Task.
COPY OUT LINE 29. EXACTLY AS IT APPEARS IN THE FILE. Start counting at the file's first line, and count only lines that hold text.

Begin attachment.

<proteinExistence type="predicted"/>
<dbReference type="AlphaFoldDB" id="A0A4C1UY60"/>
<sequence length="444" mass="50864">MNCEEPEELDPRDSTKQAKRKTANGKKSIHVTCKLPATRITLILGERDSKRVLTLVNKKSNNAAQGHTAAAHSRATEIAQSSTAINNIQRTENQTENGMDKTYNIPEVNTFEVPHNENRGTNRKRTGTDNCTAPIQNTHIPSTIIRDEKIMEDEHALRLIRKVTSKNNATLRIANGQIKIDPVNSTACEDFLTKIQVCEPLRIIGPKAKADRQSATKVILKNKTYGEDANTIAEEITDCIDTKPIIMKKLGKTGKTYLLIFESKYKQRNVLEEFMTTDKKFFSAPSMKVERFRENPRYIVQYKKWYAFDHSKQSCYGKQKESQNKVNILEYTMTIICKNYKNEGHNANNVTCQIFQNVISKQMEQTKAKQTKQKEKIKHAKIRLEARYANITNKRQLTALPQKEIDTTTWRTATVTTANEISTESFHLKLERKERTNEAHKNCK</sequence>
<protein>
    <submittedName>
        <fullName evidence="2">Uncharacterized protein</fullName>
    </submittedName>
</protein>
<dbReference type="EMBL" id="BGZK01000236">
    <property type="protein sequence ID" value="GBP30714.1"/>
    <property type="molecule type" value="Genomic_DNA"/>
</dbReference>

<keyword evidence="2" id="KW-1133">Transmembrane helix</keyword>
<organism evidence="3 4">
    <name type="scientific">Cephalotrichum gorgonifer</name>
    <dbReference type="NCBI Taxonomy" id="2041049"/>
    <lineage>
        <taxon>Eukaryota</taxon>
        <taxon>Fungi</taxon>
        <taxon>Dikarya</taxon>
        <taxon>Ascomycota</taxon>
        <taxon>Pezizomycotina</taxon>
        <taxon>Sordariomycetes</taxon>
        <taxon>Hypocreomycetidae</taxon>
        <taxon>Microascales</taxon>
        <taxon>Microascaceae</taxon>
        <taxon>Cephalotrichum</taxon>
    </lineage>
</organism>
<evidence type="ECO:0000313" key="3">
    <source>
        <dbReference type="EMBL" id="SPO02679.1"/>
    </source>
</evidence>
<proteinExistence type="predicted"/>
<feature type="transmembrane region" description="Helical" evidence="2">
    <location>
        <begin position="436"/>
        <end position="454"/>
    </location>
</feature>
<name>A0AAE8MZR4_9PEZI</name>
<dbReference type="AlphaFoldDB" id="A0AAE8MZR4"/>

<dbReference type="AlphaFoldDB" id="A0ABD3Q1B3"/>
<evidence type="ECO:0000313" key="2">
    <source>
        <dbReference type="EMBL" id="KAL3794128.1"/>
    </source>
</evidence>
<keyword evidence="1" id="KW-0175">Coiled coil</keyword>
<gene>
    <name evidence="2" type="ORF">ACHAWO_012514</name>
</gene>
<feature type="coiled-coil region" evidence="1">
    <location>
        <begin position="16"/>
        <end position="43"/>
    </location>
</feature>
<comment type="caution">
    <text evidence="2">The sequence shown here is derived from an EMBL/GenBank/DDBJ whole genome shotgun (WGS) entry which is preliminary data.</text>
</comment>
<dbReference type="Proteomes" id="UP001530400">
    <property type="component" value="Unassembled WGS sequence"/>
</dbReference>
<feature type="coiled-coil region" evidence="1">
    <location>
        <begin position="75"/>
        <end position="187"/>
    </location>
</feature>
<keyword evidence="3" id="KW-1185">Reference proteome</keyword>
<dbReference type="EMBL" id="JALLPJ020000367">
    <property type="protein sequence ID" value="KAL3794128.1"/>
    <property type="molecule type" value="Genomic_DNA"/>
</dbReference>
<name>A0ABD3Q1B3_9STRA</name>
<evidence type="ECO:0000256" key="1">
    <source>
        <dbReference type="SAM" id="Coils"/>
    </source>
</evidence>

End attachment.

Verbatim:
</organism>